COSC 6368 --- Artificial Intelligence Spring 2006
( Dr. Eick )
Purpose of this Website
This website intends to satisfy the information requirements of
two independent groups:
If you have any comments
concerning this website, send e-mail
- Students that take the graduate AI class
- People that want to find out what AI is,
what is subfields are,
and how its technologies, techniques, and
methodlogies can be used in industrial, government, and
Basic Course Information
Christoph F. Eick
office hours (589 PGH): TU noon-1p TH 4-5p
office: ??? PGH
officehours ( ):
class meets: TU/TH 10-11:30a in 200 PGH
class room: 200 PGH
- S. Russell and P. Norvig, Artificial Intelligence, A
Modern Approach, Second Edition,
- Prentice Hall/Allyn&Bacon, 2003,
Link to Textbook Homepage.
Optional books with relevant material:
- N. Nilsson, Artificial Intelligence: A New Synthesis
- Morgan Kaufmann, 1998, ISBN: 1-55860-467-7, $59.95
- Call number: Q335.N495 1998
- E. Rich and K. Knight, Artificial Intelligence, 2nd ed.
- McGraw Hill Book Company, 1991, ISBN: 0-07-052263-4, $71.50
- Call number: Q335.R53 1991
- M.R. Genesereth and N. Nilsson, Logical Foundations of Artificial Intelligence
- Morgan Kaufmann, 1987, ISBN: 0-934613-31-1, $61.95
- Call number: Q335.G37 1988 and Q335.G37 1987
News COSC 6368 Spring 2006
- The teaching of the course will be somewhat similar to the version
of the course that was offered in
Fall 2004. However, there will be more coverage in 2006 of evolutionary
computing, reinforcement learning, and there will be
less coverage of PROLOG,
knowledge-based systems, belief networks and planning. Moreover, the teaching of the course
will be more project-oriented: solutions of assignments and homeworks will be discussed in
more detail in the lecture.
- This webpage is an evolving document. Most information still refers to the Fall 2004 teaching
of the course and will be updated during the course of the semester.
Material Covered in COSC 6368
Artificial Intelligence(AI) resarch centers on the simulation of
intelligence in computers.
The class gives an introduction to Artificial Intelligence(AI), and
surveys AI technologies, techniques, methodologies, and algorithms.
particular, the subfields of AI problem solving and heuristic
search, logical reasoning, reasoning with uncertain knowledge, and machine learning/data mining will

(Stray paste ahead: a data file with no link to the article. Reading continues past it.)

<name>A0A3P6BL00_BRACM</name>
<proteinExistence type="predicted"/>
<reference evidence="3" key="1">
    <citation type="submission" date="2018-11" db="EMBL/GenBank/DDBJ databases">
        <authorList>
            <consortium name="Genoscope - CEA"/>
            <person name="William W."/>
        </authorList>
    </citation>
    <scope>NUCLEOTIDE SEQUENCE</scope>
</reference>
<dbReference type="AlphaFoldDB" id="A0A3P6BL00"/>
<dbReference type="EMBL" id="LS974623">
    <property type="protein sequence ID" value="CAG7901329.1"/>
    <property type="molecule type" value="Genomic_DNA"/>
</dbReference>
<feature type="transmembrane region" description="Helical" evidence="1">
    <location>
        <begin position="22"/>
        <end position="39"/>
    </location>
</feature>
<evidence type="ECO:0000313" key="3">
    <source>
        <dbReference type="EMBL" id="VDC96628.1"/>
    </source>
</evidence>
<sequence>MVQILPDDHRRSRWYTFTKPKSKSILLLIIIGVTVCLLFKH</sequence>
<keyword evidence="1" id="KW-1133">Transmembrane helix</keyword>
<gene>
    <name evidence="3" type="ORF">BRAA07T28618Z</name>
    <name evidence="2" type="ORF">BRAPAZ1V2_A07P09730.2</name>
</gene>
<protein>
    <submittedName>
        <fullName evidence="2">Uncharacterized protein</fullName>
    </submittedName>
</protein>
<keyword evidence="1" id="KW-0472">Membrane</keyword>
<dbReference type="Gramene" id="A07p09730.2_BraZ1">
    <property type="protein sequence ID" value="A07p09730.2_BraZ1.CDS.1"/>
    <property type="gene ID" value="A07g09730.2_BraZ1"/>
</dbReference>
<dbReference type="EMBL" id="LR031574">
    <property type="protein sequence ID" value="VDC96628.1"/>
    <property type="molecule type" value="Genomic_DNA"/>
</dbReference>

be covered in more depth by COSC 6368 (see
Organization of our textbook for more details).
- I Introduction AI and Course Information (1 class)
- II Heuristic Search (4 classes)
- III Evolutionary Computing (2 classes)
- IV Machine Learning and Data Mining (5.5 classes)
- V FOPL, Logical Reasoning, and Resolution (3 classes)
- VI Reasoning in Uncertain Environments --- Naive
Bayesian Systems and Belief Networks (3 classes)
- VII Ontologies, the Sematic Web and Knowledge-based Systems (1.5 classes)
- VIII Philosophical Foundations of AI (0.5 classes)
- Discussion of Course Projects and Homeworks (2 classes)
- Other Activities: two exams (2 classes), review (1 class).
Students are expected to have the following background:
of basic computer science principles and basic programming skills. Ability to understand and analyze fairly
complicated algorithms and data structures. The course will assume familiarity with such concepts as:
big-O notation, queues and stacks, trees, graphs, etc.
with the basic concepts of discrete probability theory. However, it suffices to read and understand
Chapter 13 of Russell and Norvig.
with the basic search techniques, e.g. breadth-first search that are usually covered in a data structure course.
However, it more than enough to read and understand
Chapter 3 of Russell and Norvig.
- It is assumed that you have some basis
knowledge of propositional and predicate logic. It suffices to read and understand Chapters 7.3-7.5
and 8.1,8.2 of Russell and Norvig. Moreover, one course lecture will review the basic concept
of predicate logic.
- Students should have basic
programmig skills. Some assignments
require programming; however, students can choose the programming language they like the most. It is not
necessary to take COSC 4350 prior to taking COSC 6368.
The prerequisites for the class
are important, but only up to a point. The real prerequisite for this course is
the ability to solve abstract problems, to understand nontrivial algorithms,
and to have basic programming and system development skills. To some people these skills come by
more easily, whereas others get them by taking the corresponding classes. If
you feel that you have these skills, you can easily make up for the
prerequisites on your own.
Course Assignment Topics and Assignments
Assignment1: Heuristic Search and Evolutionary Computing
Assignment2: Learning from Examples
Assignment3: Logical Reasoning and Reinforcement Learning
Assignment4: Probabilisic Reasoning and Belief
Networks, Foundations of AI
2004 Assignment1 (
Solution Problems 2-4,
Benchmark TSP Problem and Discussion of
Cost Functions c1 and c3,
Discussion of Different Approaches TSP-Problem,
Results of Running Student Programs
for the TSP Benchmark)
2004 Assignment2 (
Solution Sketch Problem 7, Solution Sketch
Due Dates and Exam Dates 2006
|Assignment1||Sa., Feb. 18, 06 and Th. March 2 in class||19 *'s
|Assignment2||Tu., March 21, 06 in class ||11 *'s
|Assignment3||Tu. April 11, 06 in class||17 *'s
|Assignment4||Th. April 27, 06 in class||13 *'s
|Exam1||Th., Feb. 23||18%
|Exam2||Th., April 6||18%
|Final Exam||May ??. 2006 2-5p||30%
Remark: weights are somewhat random and subject to change!
Here is some information concerning transparencies to be used in the
lectures of COSC 6368 (the transparencies are listed approximately in the
order in which they will be covered):
The Russel transparencies can also be obtained by following the
instructor link from the textbook link, and then clicking the slide link.
One goal of this class is to give you a very up-to-date introduction
To my best knowledge chapters 1, 4, 6, 8, 9, 14, 18, 20,